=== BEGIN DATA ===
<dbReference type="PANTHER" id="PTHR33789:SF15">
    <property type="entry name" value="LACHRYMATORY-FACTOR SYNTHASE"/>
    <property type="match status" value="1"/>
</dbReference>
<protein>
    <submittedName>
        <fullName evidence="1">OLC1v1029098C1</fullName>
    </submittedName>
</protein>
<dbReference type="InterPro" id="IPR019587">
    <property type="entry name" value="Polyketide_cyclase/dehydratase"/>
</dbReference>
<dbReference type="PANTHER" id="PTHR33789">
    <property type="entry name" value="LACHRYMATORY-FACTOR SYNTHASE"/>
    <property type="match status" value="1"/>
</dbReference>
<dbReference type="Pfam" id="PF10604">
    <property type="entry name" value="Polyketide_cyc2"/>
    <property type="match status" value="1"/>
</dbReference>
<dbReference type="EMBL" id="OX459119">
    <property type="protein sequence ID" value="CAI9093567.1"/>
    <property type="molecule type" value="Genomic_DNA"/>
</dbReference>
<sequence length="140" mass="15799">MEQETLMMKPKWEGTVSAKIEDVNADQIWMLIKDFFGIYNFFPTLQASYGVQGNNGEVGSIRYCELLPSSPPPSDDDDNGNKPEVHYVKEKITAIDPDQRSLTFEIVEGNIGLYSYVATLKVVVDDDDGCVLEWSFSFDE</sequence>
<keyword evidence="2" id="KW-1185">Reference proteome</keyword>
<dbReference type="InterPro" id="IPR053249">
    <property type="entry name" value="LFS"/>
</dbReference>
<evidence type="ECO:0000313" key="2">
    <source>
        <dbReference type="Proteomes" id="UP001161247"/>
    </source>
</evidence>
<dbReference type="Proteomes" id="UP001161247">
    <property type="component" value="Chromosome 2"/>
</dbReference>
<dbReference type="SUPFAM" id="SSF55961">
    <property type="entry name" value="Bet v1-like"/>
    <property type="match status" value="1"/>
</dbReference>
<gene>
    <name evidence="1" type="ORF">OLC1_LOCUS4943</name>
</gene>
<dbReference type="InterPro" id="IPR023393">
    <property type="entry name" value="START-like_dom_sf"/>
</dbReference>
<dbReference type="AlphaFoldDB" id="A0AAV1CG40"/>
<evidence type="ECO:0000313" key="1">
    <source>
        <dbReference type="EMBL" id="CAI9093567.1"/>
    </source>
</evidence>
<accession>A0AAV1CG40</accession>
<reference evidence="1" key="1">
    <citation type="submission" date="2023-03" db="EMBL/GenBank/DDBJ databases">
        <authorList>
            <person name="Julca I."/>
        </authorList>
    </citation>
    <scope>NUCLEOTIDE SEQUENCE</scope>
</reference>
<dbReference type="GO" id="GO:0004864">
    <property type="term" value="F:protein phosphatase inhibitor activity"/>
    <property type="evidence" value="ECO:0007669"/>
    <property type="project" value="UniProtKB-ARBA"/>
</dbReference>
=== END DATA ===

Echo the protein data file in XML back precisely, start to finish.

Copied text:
<dbReference type="PANTHER" id="PTHR33789:SF15">
    <property type="entry name" value="LACHRYMATORY-FACTOR SYNTHASE"/>
    <property type="match status" value="1"/>
</dbReference>
<protein>
    <submittedName>
        <fullName evidence="1">OLC1v1029098C1</fullName>
    </submittedName>
</protein>
<dbReference type="InterPro" id="IPR019587">
    <property type="entry name" value="Polyketide_cyclase/dehydratase"/>
</dbReference>
<dbReference type="PANTHER" id="PTHR33789">
    <property type="entry name" value="LACHRYMATORY-FACTOR SYNTHASE"/>
    <property type="match status" value="1"/>
</dbReference>
<dbReference type="Pfam" id="PF10604">
    <property type="entry name" value="Polyketide_cyc2"/>
    <property type="match status" value="1"/>
</dbReference>
<dbReference type="EMBL" id="OX459119">
    <property type="protein sequence ID" value="CAI9093567.1"/>
    <property type="molecule type" value="Genomic_DNA"/>
</dbReference>
<sequence length="140" mass="15799">MEQETLMMKPKWEGTVSAKIEDVNADQIWMLIKDFFGIYNFFPTLQASYGVQGNNGEVGSIRYCELLPSSPPPSDDDDNGNKPEVHYVKEKITAIDPDQRSLTFEIVEGNIGLYSYVATLKVVVDDDDGCVLEWSFSFDE</sequence>
<keyword evidence="2" id="KW-1185">Reference proteome</keyword>
<dbReference type="InterPro" id="IPR053249">
    <property type="entry name" value="LFS"/>
</dbReference>
<evidence type="ECO:0000313" key="2">
    <source>
        <dbReference type="Proteomes" id="UP001161247"/>
    </source>
</evidence>
<dbReference type="Proteomes" id="UP001161247">
    <property type="component" value="Chromosome 2"/>
</dbReference>
<dbReference type="SUPFAM" id="SSF55961">
    <property type="entry name" value="Bet v1-like"/>
    <property type="match status" value="1"/>
</dbReference>
<gene>
    <name evidence="1" type="ORF">OLC1_LOCUS4943</name>
</gene>
<dbReference type="InterPro" id="IPR023393">
    <property type="entry name" value="START-like_dom_sf"/>
</dbReference>
<dbReference type="AlphaFoldDB" id="A0AAV1CG40"/>
<evidence type="ECO:0000313" key="1">
    <source>
        <dbReference type="EMBL" id="CAI9093567.1"/>
    </source>
</evidence>
<accession>A0AAV1CG40</accession>
<reference evidence="1" key="1">
    <citation type="submission" date="2023-03" db="EMBL/GenBank/DDBJ databases">
        <authorList>
            <person name="Julca I."/>
        </authorList>
    </citation>
    <scope>NUCLEOTIDE SEQUENCE</scope>
</reference>
<dbReference type="GO" id="GO:0004864">
    <property type="term" value="F:protein phosphatase inhibitor activity"/>
    <property type="evidence" value="ECO:0007669"/>
    <property type="project" value="UniProtKB-ARBA"/>
</dbReference>